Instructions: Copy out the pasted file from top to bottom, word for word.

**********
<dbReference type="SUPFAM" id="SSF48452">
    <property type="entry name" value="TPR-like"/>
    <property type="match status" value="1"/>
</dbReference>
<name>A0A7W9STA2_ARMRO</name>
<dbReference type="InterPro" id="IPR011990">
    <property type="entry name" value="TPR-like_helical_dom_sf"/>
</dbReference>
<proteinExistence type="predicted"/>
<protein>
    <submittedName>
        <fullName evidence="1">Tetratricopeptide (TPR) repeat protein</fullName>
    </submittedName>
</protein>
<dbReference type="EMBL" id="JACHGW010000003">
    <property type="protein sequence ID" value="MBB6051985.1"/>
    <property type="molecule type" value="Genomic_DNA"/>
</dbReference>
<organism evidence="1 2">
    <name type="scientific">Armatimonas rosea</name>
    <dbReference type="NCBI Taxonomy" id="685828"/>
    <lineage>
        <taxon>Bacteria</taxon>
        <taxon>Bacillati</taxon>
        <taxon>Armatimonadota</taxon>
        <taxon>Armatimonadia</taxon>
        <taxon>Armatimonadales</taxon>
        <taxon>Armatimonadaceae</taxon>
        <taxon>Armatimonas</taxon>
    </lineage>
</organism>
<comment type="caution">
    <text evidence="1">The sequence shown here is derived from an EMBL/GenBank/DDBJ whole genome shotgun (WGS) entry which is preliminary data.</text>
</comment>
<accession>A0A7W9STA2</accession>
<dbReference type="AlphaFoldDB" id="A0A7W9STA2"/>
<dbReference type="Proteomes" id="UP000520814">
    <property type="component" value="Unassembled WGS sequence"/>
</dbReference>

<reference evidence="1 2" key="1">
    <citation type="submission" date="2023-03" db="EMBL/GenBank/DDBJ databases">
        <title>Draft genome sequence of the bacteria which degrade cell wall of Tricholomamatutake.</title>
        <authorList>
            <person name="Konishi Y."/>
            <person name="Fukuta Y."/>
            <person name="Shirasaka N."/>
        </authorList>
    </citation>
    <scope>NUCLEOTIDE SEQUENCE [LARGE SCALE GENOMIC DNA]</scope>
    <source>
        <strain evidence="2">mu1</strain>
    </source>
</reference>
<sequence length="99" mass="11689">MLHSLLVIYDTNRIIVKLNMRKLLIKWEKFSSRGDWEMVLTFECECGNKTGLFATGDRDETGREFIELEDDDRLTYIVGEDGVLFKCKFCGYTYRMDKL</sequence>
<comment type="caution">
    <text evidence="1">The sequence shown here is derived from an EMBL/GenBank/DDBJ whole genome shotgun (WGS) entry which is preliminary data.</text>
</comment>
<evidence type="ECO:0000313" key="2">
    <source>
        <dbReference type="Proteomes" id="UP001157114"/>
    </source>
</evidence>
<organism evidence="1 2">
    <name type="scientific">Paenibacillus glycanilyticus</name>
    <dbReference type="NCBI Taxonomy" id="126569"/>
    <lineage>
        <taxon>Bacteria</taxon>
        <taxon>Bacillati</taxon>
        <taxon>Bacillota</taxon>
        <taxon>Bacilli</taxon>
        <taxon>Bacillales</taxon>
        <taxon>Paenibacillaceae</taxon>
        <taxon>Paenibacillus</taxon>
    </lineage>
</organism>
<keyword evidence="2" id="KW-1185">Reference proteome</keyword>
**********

<dbReference type="SUPFAM" id="SSF48452">
    <property type="entry name" value="TPR-like"/>
    <property type="match status" value="1"/>
</dbReference>
<name>A0A7W9STA2_ARMRO</name>
<dbReference type="InterPro" id="IPR011990">
    <property type="entry name" value="TPR-like_helical_dom_sf"/>
</dbReference>
<proteinExistence type="predicted"/>
<protein>
    <submittedName>
        <fullName evidence="1">Tetratricopeptide (TPR) repeat protein</fullName>
    </submittedName>
</protein>
<dbReference type="EMBL" id="JACHGW010000003">
    <property type="protein sequence ID" value="MBB6051985.1"/>
    <property type="molecule type" value="Genomic_DNA"/>
</dbReference>
<organism evidence="1 2">
    <name type="scientific">Armatimonas rosea</name>
    <dbReference type="NCBI Taxonomy" id="685828"/>
    <lineage>
        <taxon>Bacteria</taxon>
        <taxon>Bacillati</taxon>
        <taxon>Armatimonadota</taxon>
        <taxon>Armatimonadia</taxon>
        <taxon>Armatimonadales</taxon>
        <taxon>Armatimonadaceae</taxon>
        <taxon>Armatimonas</taxon>
    </lineage>
</organism>
<comment type="caution">
    <text evidence="1">The sequence shown here is derived from an EMBL/GenBank/DDBJ whole genome shotgun (WGS) entry which is preliminary data.</text>
</comment>
<accession>A0A7W9STA2</accession>
<dbReference type="AlphaFoldDB" id="A0A7W9STA2"/>
<dbReference type="Proteomes" id="UP000520814">
    <property type="component" value="Unassembled WGS sequence"/>
</dbReference>

<reference evidence="1 2" key="1">
    <citation type="submission" date="2023-03" db="EMBL/GenBank/DDBJ databases">
        <title>Draft genome sequence of the bacteria which degrade cell wall of Tricholomamatutake.</title>
        <authorList>
            <person name="Konishi Y."/>
            <person name="Fukuta Y."/>
            <person name="Shirasaka N."/>
        </authorList>
    </citation>
    <scope>NUCLEOTIDE SEQUENCE [LARGE SCALE GENOMIC DNA]</scope>
    <source>
        <strain evidence="2">mu1</strain>
    </source>
</reference>
<sequence length="99" mass="11689">MLHSLLVIYDTNRIIVKLNMRKLLIKWEKFSSRGDWEMVLTFECECGNKTGLFATGDRDETGREFIELEDDDRLTYIVGEDGVLFKCKFCGYTYRMDKL</sequence>
<comment type="caution">
    <text evidence="1">The sequence shown here is derived from an EMBL/GenBank/DDBJ whole genome shotgun (WGS) entry which is preliminary data.</text>
</comment>
<evidence type="ECO:0000313" key="2">
    <source>
        <dbReference type="Proteomes" id="UP001157114"/>
    </source>
</evidence>
<organism evidence="1 2">
    <name type="scientific">Paenibacillus glycanilyticus</name>
    <dbReference type="NCBI Taxonomy" id="126569"/>
    <lineage>
        <taxon>Bacteria</taxon>
        <taxon>Bacillati</taxon>
        <taxon>Bacillota</taxon>
        <taxon>Bacilli</taxon>
        <taxon>Bacillales</taxon>
        <taxon>Paenibacillaceae</taxon>
        <taxon>Paenibacillus</taxon>
    </lineage>
</organism>
<keyword evidence="2" id="KW-1185">Reference proteome</keyword>